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Does Billionaire Betsy DeVos Buy Her Judges? Seems So.

DeVos family "expects something in return" for over $600,000 to Michigan judges.
Does Billionaire Betsy DeVos Buy Her Judges? Seems So.
Betsy DeVos is laughing all the way to the bank. Image from: By Gage Skidmore

Since Betsy DeVos was nominated and confirmed for Secretary of Education, her political donations have been scrutinized by virtually every American news agency including us here at Crooks and Liars. She doesn't appear to be too concerned over the attention, and she's not shy about it either. In fact Betsy Devos stated:

"I have decided to stop taking offense at the suggestion that we are buying influence. Now I simply concede the point...We do expect something in return."

With that in mind, I wondered who else the DeVos family has tried to influence with their money. Michigan is a state which elects judges at all levels of their judiciary: civil, probate, appellate and supreme levels.

Elections mean money.

Though judicial elections are supposed to be nonpartisan, it is no secret which justices are Democrats and which are Republicans. One look at their campaign finance records show that the justices took thousands from their respective parties in order to run their elections. Nonpartisan elections just means they don't put an R or D behind their name on the ballot. It's no big surprise that the DeVos family has contributed exclusively to Republican justices.

DeVos Family Businesses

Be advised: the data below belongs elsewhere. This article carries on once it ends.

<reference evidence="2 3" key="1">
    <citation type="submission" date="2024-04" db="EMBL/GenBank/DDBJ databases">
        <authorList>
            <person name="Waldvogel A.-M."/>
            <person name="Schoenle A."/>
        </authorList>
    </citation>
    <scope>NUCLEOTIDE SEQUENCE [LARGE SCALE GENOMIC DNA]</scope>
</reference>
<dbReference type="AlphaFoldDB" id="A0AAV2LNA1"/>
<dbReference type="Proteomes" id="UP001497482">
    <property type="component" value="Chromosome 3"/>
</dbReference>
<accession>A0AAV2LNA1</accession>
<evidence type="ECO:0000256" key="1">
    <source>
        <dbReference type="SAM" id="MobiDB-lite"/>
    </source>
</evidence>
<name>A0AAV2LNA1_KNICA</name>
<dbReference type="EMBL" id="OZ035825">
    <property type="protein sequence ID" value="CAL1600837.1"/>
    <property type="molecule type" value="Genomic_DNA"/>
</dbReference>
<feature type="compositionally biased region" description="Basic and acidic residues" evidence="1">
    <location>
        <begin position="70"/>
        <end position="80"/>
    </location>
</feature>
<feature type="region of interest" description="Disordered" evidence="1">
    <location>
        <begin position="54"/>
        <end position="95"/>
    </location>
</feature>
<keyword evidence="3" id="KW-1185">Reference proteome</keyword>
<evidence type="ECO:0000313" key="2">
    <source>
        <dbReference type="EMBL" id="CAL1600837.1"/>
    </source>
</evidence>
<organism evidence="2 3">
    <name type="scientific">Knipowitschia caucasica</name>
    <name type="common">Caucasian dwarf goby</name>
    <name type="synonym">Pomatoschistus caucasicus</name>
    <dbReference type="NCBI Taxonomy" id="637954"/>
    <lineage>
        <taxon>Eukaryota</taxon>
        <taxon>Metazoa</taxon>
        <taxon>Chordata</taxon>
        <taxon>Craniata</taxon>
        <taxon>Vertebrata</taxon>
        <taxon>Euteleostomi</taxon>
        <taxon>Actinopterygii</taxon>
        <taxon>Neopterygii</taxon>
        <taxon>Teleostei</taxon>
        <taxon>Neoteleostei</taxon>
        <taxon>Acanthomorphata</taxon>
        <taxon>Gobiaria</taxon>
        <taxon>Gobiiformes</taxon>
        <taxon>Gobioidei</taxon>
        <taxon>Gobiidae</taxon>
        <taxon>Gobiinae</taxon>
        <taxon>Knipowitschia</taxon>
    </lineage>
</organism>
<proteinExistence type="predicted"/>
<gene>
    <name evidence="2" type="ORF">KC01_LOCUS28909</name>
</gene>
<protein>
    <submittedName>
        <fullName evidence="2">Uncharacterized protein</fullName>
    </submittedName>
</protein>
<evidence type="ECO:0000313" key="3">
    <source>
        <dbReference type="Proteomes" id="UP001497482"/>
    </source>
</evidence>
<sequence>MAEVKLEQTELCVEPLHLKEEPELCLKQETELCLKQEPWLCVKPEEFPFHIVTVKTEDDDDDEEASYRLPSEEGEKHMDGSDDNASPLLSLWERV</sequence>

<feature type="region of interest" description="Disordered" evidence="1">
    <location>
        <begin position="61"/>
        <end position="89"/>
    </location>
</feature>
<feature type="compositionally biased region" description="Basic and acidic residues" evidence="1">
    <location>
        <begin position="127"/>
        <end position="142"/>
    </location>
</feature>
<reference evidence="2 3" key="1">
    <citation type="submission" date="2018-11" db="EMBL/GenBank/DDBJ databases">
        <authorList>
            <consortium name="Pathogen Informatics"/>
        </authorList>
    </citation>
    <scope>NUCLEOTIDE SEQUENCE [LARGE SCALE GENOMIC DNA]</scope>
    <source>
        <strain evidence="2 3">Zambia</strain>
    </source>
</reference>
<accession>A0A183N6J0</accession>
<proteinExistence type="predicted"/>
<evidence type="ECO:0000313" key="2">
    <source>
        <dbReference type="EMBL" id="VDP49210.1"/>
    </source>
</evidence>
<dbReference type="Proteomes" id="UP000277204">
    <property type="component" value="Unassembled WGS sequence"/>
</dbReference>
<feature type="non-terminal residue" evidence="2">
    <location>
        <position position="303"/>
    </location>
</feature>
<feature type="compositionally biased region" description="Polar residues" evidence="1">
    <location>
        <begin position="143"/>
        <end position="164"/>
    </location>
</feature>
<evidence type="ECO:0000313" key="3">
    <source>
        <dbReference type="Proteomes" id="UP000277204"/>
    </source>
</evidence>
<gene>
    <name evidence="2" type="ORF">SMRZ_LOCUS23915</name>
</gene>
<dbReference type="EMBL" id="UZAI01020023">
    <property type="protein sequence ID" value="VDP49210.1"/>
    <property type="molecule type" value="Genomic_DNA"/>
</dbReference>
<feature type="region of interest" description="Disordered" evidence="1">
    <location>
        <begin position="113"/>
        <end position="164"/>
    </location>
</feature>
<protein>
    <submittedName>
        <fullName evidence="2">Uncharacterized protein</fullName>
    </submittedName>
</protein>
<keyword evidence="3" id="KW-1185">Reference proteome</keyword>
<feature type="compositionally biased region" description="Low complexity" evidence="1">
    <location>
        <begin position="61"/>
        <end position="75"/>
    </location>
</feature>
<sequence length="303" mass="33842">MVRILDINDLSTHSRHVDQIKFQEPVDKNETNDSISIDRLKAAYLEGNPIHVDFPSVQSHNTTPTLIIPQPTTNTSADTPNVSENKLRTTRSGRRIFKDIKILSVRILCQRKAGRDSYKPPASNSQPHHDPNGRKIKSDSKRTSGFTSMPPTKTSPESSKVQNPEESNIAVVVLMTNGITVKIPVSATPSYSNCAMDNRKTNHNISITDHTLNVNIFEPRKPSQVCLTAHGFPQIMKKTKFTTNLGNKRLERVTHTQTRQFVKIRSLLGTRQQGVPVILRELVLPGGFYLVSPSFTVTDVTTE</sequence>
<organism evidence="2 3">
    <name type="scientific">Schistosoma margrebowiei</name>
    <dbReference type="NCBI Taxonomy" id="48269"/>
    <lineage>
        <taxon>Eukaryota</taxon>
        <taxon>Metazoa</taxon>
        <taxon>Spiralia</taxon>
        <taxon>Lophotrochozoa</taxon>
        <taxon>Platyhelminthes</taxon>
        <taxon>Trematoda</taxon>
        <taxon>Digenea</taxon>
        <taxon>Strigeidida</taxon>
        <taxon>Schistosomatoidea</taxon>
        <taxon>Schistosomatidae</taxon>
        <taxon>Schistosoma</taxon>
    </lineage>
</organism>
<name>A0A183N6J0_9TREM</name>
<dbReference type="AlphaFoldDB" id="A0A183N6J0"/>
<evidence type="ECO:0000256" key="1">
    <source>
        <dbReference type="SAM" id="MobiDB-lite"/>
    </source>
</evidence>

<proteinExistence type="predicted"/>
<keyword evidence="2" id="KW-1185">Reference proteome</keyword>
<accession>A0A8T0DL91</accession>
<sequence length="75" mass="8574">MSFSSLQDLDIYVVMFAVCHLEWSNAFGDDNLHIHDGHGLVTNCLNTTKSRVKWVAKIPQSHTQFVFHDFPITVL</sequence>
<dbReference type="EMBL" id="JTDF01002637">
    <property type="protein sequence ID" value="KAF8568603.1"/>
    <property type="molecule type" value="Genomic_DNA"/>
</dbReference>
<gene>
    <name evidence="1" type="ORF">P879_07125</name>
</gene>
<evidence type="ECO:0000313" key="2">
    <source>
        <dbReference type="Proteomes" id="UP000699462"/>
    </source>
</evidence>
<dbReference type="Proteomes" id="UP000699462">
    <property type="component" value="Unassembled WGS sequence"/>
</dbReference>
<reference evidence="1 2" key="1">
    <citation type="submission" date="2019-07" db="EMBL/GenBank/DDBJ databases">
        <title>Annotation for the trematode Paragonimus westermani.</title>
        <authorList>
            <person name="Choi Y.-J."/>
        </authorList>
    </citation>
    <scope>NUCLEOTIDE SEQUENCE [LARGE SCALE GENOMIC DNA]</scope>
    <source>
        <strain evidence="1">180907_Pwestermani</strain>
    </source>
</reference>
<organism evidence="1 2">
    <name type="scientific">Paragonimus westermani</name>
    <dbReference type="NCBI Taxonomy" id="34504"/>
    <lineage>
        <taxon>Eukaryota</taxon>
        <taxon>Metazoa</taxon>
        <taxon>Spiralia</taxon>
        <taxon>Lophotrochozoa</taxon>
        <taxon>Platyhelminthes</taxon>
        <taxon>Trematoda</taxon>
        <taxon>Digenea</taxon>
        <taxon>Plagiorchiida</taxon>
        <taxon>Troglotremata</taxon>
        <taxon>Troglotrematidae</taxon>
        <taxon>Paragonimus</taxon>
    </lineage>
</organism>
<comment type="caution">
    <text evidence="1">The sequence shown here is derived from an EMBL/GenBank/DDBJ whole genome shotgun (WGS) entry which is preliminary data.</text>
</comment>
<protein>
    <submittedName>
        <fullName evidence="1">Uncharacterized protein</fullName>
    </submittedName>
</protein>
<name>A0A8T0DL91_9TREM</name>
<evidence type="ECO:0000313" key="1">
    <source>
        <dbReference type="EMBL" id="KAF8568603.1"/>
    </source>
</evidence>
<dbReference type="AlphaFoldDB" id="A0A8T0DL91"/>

The DeVos family owns a variety of companies through its various family members. The most well known company, the one that made them billionaires, is the Amway Corporation. Amway is also known as Alticor Inc. and is owned by the DeVos and Van Andel families.

Amway has been sued various times for being a pyramid scheme. They sell a variety of products all over the world via distributors. Distributors must buy the products from Amway and then sell them at a mark up to earn a profit. Distributors make more money if they recruit others to sell for them, thus the pyramid label. Distributors are also required to take seminars, which cost money, and then must purchase books and tapes from those seminars.

Many distributors have claimed that Amway products are priced too high and they are unable to sell them at a profit. Other lawsuits involving Amway or Alticor stem from workers' compensation disputes and state tax disputes.


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Buying Judicial Influence

For the purpose of this article, I only looked at contributions made to justices in Michigan by the DeVos family and not the Van Andel family or their employees. Since 1998, the DeVos family has contributed more than $600,000 to judicial candidates. That number is conservative since campaign finance laws are notoriously weak in Michigan.

Though there are limits on the amounts of direct donations to campaigns, donors can give unlimited funds and not be disclosed by funneling their money through media buys for advertising on radio and television. Donors can also give donations to PACs which can then turn around and give the money to candidates.